I have this theory that I was switched at birth: I’ve got a Caribbean soul in a Canadian body.
Even if it’s only a theory, after last winter I’m ultra-sympathetic to those of the Caribbean diaspora who have settled in Canada and I’m wondering why I haven’t yet sold the house, bought a yacht and sailed into the Antillean sunset – rum punch in hand.
But where would I go? i.e.) what’s my favourite Caribbean island?
Depends on what you’re into.
These are no mere semantics on my part. I talk to people all the time about the Caribbean and I am always surprised at their takes and impressions. Someone tells me their favourite and it’s not even a top ten for me. I mention that perfect getaway and they tell me how much they hated it.
So you gotta know what you want.
Best islands for food are Sint Maarten (and its French neighbor St. Martin) and Barbados. Both are sufficiently sophisticated that they have a wide range of great restaurants (Grand Case Beach in St. Martin is a whole smorgasbord of great spots to dine), while Anguilla and St. Barth’s would make the list of finalists (for good reason, both are considered hideaways of the rich and famous; superior and diverse dining options are part of that equation). The only problem with the latter two is the fact that you might be maxing out your plastic for your entrée. St. Lucia’s also got some superb eateries – from mountain top tables to a hideaway literally on the water (it’s built on stilts).
But how do you work off those post-gourmet calories?
Try hiking – particularly on Grenada or St. Lucia. Gorgeous rainforest and mountain trails on both islands – some paths in Grenada are downright terrifying, some head to gorgeous waterfalls. I’m also hearing that Dominica is really well known for both major hiking trails and its sheer beauty.
Might not burn off as many calories if you’d prefer sea kayaking or snorkeling but they’re still Caribbean must-dos. One must-do kayak adventure is on St. Croix – a nighttime excursion through a mangrove lagoon.
My favourite place to snorkel is in Tobago Cays in the Grenadines, but USVI has some great spots – actual underwater trails on St. John. Nonsuch Bay in Antigua has an excellent barrier reef with a multitude of rainbow-hued fish and some good coral – and you can never go wrong in the Cayman Islands (also numero uno for divers).
Since I prefer history to hiking I lean toward forts and the like rather than class-five trails. Brimstone Hill on St. Kitt’s is a gorgeous and imposing fortress in great shape, though they haven’t done a ton in terms of interpretive displays. Same for the fortress at Puerto Plata, though it’s worth a visit if you are in the area. Same for the fortifications on St. Vincent – a bit of history and killer views of the southern Caribbean.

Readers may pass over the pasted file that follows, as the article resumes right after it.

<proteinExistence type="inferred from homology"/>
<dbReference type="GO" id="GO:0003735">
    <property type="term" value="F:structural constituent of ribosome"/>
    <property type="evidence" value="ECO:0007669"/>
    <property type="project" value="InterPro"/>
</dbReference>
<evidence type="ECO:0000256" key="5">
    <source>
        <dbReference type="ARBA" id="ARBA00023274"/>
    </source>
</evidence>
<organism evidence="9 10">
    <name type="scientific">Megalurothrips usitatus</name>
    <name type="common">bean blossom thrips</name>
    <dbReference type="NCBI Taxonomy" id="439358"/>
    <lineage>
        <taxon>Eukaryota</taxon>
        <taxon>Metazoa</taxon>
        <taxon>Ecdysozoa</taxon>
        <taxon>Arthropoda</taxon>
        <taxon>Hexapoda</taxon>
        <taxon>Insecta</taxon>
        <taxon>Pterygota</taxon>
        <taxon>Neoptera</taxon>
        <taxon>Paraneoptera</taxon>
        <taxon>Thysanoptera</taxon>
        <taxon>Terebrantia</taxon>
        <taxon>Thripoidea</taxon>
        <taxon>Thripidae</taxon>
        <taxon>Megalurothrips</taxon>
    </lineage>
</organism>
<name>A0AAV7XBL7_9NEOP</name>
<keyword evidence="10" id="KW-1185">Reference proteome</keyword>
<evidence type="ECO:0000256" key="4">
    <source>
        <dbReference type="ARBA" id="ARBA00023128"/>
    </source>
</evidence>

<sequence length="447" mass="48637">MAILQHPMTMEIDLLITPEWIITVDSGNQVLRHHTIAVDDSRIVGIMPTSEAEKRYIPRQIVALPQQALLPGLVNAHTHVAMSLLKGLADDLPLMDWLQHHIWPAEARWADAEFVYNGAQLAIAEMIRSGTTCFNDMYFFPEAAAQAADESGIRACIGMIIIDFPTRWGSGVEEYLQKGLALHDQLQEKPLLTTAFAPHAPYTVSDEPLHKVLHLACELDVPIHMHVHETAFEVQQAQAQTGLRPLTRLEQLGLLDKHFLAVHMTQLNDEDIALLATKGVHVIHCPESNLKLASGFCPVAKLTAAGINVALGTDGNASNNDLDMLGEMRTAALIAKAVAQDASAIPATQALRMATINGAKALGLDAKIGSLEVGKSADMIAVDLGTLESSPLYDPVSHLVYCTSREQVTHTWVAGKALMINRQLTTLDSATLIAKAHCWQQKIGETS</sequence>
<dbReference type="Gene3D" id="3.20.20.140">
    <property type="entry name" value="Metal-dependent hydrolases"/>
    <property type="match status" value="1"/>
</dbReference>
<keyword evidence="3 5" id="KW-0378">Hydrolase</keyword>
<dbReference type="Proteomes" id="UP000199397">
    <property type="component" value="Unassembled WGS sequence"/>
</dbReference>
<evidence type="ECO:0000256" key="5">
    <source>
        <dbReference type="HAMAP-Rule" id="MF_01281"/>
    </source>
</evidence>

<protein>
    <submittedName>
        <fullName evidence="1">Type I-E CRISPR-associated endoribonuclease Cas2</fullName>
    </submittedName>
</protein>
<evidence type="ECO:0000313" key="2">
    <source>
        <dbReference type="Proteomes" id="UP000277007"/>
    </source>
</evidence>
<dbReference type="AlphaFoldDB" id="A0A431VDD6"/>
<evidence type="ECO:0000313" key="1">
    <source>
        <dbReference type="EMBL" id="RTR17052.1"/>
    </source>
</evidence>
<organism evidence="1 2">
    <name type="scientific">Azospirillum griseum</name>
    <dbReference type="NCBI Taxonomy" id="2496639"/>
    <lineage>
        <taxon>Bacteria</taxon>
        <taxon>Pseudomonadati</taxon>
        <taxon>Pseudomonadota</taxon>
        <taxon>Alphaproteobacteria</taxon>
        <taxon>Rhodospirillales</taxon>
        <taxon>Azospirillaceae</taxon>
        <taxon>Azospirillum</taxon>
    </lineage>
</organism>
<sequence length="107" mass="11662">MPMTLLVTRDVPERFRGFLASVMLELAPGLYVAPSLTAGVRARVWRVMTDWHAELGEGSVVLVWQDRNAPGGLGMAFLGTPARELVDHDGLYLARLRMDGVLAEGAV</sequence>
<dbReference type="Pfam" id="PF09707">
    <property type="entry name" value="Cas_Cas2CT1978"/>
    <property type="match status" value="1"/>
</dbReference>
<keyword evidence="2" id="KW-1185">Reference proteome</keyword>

Coolest forts are on St. Croix in the USVI – one’s cherry red and the other is yellow, but when it comes down to living history Antigua tops the list. Spend time in English Harbour, a working Georgian dockyard. Check out the excellent museum then stroll out to the ruins of a fort, then head skyward for the Dow Interpretive Centre overlooking Nelson’s Dockyard.
Antigua gets another “best” award too, if you’re a beach bum (which I am). Here you can find amber sand and beach restaurants without equal, isolated beaches of white sand, some accessible and some you have to work to find. Spend a year in Antigua and you can do a different beach every day.
Anguilla probably ties Antigua for best beaches. Here’s a telling irony: Shoal Bay is rated one of the world’s top and it’s not even my favourite on the island. (That’s two nods to Anguilla so far – maybe we’re on to something here.)
A couple of other places should go on your beach bucket list too. Seven mile beach, Grand Cayman. Absolutely spectacular. Crane Beach in Barbados. The Costa Dorada in D.R.. Negril in Jamaica – people-watching, rudimentary beach bars with that island vibe (though last time down I noticed they’re losing a bit of sand). Pinney’s Beach on Nevis has amazing views, delightful sand and a couple of great restaurants, while Orient Beach on St. Martin is one of the best people-watching beaches in the Caribbean. I haven’t even mentioned some other sand-swathed favourites, but you’ll have to discover them yourself. I don’t want them crowded with tourists on my next visit.
Which brings me back to the initial question.
Forget about the Caribbean. Forget about uncovering my favourite island.
Because if I tell you and you decide to check it out I may not get a seat on the plane.
And we certainly don’t want that to happen.